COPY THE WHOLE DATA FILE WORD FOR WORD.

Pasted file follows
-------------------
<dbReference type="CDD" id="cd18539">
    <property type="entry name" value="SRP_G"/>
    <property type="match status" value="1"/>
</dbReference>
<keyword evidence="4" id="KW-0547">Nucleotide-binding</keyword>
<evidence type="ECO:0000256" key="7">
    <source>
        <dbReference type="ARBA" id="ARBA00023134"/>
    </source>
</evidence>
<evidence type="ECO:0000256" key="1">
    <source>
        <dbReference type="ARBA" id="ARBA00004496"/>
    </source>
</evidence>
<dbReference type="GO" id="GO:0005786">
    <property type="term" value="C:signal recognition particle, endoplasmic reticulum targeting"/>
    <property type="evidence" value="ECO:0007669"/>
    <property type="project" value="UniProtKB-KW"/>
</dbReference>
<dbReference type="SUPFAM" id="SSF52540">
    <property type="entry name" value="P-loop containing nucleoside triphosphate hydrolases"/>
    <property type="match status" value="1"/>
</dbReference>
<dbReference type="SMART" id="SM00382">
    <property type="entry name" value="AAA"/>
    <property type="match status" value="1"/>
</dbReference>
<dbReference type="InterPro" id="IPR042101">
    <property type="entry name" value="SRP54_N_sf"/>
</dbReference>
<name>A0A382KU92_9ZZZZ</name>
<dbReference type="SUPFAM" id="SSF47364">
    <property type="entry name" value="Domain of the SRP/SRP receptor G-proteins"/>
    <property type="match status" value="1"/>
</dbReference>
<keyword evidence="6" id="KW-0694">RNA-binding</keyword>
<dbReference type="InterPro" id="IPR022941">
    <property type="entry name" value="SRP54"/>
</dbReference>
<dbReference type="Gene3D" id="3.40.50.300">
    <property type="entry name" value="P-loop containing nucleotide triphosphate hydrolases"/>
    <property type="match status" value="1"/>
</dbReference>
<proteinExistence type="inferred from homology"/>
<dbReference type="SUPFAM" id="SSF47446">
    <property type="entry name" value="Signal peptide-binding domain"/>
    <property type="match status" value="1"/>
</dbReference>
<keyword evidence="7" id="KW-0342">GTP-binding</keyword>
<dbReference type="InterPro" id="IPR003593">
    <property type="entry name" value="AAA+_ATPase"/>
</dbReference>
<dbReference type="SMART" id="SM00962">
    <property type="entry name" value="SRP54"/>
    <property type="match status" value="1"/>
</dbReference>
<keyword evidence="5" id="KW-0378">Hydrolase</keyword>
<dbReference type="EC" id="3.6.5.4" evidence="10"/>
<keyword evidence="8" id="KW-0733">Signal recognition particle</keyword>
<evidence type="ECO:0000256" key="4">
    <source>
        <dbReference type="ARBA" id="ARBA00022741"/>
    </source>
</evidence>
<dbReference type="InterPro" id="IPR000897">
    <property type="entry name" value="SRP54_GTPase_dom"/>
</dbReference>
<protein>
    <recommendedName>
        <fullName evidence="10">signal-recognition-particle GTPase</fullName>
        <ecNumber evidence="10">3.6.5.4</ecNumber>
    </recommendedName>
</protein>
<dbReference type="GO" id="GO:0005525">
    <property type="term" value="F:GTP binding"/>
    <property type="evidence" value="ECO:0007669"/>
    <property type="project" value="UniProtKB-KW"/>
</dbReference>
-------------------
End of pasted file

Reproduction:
<dbReference type="CDD" id="cd18539">
    <property type="entry name" value="SRP_G"/>
    <property type="match status" value="1"/>
</dbReference>
<keyword evidence="4" id="KW-0547">Nucleotide-binding</keyword>
<evidence type="ECO:0000256" key="7">
    <source>
        <dbReference type="ARBA" id="ARBA00023134"/>
    </source>
</evidence>
<evidence type="ECO:0000256" key="1">
    <source>
        <dbReference type="ARBA" id="ARBA00004496"/>
    </source>
</evidence>
<dbReference type="GO" id="GO:0005786">
    <property type="term" value="C:signal recognition particle, endoplasmic reticulum targeting"/>
    <property type="evidence" value="ECO:0007669"/>
    <property type="project" value="UniProtKB-KW"/>
</dbReference>
<dbReference type="SUPFAM" id="SSF52540">
    <property type="entry name" value="P-loop containing nucleoside triphosphate hydrolases"/>
    <property type="match status" value="1"/>
</dbReference>
<dbReference type="SMART" id="SM00382">
    <property type="entry name" value="AAA"/>
    <property type="match status" value="1"/>
</dbReference>
<dbReference type="InterPro" id="IPR042101">
    <property type="entry name" value="SRP54_N_sf"/>
</dbReference>
<name>A0A382KU92_9ZZZZ</name>
<dbReference type="SUPFAM" id="SSF47364">
    <property type="entry name" value="Domain of the SRP/SRP receptor G-proteins"/>
    <property type="match status" value="1"/>
</dbReference>
<keyword evidence="6" id="KW-0694">RNA-binding</keyword>
<dbReference type="InterPro" id="IPR022941">
    <property type="entry name" value="SRP54"/>
</dbReference>
<dbReference type="Gene3D" id="3.40.50.300">
    <property type="entry name" value="P-loop containing nucleotide triphosphate hydrolases"/>
    <property type="match status" value="1"/>
</dbReference>
<proteinExistence type="inferred from homology"/>
<dbReference type="SUPFAM" id="SSF47446">
    <property type="entry name" value="Signal peptide-binding domain"/>
    <property type="match status" value="1"/>
</dbReference>
<keyword evidence="7" id="KW-0342">GTP-binding</keyword>
<dbReference type="InterPro" id="IPR003593">
    <property type="entry name" value="AAA+_ATPase"/>
</dbReference>
<dbReference type="SMART" id="SM00962">
    <property type="entry name" value="SRP54"/>
    <property type="match status" value="1"/>
</dbReference>
<keyword evidence="5" id="KW-0378">Hydrolase</keyword>
<dbReference type="EC" id="3.6.5.4" evidence="10"/>
<keyword evidence="8" id="KW-0733">Signal recognition particle</keyword>
<evidence type="ECO:0000256" key="4">
    <source>
        <dbReference type="ARBA" id="ARBA00022741"/>
    </source>
</evidence>
<dbReference type="InterPro" id="IPR000897">
    <property type="entry name" value="SRP54_GTPase_dom"/>
</dbReference>
<protein>
    <recommendedName>
        <fullName evidence="10">signal-recognition-particle GTPase</fullName>
        <ecNumber evidence="10">3.6.5.4</ecNumber>
    </recommendedName>
</protein>
<dbReference type="GO" id="GO:0005525">
    <property type="term" value="F:GTP binding"/>
    <property type="evidence" value="ECO:0007669"/>
    <property type="project" value="UniProtKB-KW"/>
</dbReference>